Sir George was a great lover of nature and of sacred places. Being adventurous himself, he would encourage and help sponsor adventures, such as expeditions to the mountains and rainforests of the world, searches for lost cities and cultures, and almost anything that would stretch the mind and all one's faculties, and lead to a greater consciousness and understanding of man's place in the universe. He loved pilgrimages, and made many journeys with his friends to holy mountains and islands, as well as cathedrals and abbeys. He was deeply concerned about health and right living. He strongly advocated food reform, organic horticul ture, holistic healing (embracing conventional and alterna tive medicine), inner awareness in sport, and the development of the arts and crafts. He always had an intuitive eye towards any person or situation, an instinct to spot talent and an ability to draw it out. He listened intently to other people, and, whilst encouraging them, often challenged their thinking in order to promote a greater understanding and will to action. Frequently his first question to a stranger was, “And what are you doing?”

He was a superb networker, with a flair for bringing the right people together at the right moments in time. For many years he convened an annual 'Round Table' conference of leaders of healing centres, holistic organisations and those at the forefront of spiritual growth, and these meetings contributed significantly to a wider sense of cooperation and spiritual regeneration in Britain.

George loved good architecture. Many people enjoyed his Goethean way of seeing sacred architecture, as a growing, living organism transcending the earthly limitations of solidity and soaring into the airy heights of lightness and transparency. He found the Gothic cathedrals of England and the churches of Somerset particularly good for this, and wrote a classic book on the subject entitled The Active Eye in Architecture.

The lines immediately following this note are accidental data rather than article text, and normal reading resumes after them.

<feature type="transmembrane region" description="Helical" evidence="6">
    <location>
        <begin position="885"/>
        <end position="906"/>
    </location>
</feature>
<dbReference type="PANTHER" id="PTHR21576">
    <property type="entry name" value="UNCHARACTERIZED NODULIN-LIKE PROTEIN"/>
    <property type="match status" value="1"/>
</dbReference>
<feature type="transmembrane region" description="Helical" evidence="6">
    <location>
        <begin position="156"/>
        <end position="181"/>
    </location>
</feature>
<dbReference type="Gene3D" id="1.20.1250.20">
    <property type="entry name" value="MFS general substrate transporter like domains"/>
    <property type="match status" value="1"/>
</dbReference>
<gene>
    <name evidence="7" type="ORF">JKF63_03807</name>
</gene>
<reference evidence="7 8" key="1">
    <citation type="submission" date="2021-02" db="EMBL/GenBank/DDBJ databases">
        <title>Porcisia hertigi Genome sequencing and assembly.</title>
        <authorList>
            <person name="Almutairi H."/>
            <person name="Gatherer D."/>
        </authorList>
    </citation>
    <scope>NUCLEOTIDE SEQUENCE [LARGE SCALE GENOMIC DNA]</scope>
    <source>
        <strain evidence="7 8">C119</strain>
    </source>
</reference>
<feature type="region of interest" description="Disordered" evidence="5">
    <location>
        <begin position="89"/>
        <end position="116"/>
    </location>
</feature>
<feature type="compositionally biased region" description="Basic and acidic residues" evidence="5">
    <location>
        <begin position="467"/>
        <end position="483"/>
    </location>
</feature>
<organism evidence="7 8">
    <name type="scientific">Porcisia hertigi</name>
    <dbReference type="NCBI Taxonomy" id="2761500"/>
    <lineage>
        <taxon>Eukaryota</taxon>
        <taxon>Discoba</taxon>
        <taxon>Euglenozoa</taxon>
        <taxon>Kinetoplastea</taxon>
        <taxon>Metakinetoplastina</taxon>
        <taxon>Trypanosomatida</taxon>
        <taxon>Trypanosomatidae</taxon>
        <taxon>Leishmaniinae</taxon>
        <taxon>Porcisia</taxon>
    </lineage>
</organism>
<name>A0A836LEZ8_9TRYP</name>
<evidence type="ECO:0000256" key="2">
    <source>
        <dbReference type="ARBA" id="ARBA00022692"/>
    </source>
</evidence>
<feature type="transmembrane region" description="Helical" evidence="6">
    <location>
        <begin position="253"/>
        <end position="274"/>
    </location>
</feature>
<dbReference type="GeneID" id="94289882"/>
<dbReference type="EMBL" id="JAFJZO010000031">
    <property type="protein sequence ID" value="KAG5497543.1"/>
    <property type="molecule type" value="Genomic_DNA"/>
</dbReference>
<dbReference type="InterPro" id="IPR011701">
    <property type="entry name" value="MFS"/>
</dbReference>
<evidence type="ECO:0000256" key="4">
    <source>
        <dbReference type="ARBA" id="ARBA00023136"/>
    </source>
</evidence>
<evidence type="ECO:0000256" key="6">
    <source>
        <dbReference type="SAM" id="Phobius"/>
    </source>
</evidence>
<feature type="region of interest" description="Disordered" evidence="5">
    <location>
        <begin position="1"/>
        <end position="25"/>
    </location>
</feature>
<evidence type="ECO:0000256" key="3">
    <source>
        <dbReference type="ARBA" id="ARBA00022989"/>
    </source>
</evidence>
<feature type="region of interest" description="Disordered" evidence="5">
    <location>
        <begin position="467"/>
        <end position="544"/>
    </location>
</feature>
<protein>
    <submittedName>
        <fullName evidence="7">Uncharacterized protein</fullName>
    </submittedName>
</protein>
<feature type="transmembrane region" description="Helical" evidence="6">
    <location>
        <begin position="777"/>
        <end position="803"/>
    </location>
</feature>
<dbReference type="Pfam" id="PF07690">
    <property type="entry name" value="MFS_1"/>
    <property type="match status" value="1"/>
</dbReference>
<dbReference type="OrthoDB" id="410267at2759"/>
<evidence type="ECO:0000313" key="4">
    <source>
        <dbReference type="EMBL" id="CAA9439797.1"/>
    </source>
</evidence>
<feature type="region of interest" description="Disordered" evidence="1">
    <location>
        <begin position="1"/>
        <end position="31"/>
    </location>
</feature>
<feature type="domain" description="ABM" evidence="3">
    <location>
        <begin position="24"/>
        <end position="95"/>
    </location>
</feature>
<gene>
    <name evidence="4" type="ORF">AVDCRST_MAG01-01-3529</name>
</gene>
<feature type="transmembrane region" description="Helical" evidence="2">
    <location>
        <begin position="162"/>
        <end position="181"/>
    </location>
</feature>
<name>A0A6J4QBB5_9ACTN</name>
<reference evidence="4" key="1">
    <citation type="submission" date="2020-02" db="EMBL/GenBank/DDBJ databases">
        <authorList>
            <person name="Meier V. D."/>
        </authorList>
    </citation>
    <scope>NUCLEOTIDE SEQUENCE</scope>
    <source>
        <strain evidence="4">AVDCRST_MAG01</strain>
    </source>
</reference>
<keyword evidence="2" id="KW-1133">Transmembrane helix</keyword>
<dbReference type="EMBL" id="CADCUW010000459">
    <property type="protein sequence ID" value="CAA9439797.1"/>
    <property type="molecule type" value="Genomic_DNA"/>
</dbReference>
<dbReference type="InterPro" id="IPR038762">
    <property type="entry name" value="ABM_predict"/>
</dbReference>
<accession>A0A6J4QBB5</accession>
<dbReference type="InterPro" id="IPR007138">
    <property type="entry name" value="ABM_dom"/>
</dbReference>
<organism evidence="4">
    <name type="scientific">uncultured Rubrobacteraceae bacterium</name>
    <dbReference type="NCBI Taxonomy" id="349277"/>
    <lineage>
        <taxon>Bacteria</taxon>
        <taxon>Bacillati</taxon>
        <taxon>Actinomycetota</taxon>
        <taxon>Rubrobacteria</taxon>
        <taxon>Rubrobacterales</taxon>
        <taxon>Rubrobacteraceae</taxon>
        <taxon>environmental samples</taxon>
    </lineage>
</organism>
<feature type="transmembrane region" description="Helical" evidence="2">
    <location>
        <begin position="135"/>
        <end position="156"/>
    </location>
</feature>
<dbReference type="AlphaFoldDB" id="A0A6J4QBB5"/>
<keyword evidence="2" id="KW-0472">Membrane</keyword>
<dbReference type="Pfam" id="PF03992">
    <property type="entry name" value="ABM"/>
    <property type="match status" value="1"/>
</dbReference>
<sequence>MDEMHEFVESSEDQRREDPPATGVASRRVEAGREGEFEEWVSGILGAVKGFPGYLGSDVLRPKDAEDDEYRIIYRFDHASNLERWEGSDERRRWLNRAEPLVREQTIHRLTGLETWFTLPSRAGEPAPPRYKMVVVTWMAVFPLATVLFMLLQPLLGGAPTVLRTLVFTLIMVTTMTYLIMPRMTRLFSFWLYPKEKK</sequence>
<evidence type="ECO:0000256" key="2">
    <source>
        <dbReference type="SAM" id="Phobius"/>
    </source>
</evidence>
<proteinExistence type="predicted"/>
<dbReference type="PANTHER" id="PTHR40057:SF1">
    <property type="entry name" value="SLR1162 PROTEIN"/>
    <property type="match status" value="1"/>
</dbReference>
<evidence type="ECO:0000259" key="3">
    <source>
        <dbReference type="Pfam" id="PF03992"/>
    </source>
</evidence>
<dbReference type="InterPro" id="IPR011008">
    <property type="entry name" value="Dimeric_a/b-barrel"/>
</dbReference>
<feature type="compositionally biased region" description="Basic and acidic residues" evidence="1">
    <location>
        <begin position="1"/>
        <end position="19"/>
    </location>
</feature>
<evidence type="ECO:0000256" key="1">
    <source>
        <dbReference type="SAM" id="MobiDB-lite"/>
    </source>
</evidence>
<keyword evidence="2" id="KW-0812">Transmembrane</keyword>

Deafness was only one of George's many difficulties in life which he was forced to face up to and overcome; an other was a severe attack of arthritis, also inherited, which twisted his joints gruesomely and caused him much pain in the last 30 years of his life. Having been an extremely active and athletic man in his younger days, a climber of mountains, a caver and cross-country runner, the spread of the debilitating arthritis was a huge challenge, the worst effects of which he largely overcame through sheer will-power and a strict diet. The one thing that his friends quickly learnt never to ask him was, “How are you George?” – for he would never give an answer.

From 1977 Sir George began to write a series of books on the subjects that most interested him, and later on al lowed a series of documentary video films to be made of him, as a record and a continuing inspiration. Two of his books are on the power and magic of poetry – A Tent in which to pass a Winter's Night, which he co-authored with Belle Valerie Gaunt, and Magic Casements. On architecture he wrote The Active Eye in Architecture. His interest in Arthurian matters and the celestial Zodiac was expressed in Twelve Seats at the Round Table, which he wrote with Ted Matchett. His trilogy on a spiritual world-view and awakening in our time comprises A Vision of the Aquarian Age, the first of the series, Operation Redemption in which he discusses the meaning and role of the Christ Impulse in our present age, and Exploration into God, a personal quest for spiritual unity and a plea for us to take our own initiative in exploring into the field of God-thought.

Sir George was a great man, a dear friend to his friends, a uniter of hearts, an inspiration to many, a pioneer to be remembered fondly, with gratitude, and a soul who did good in the world.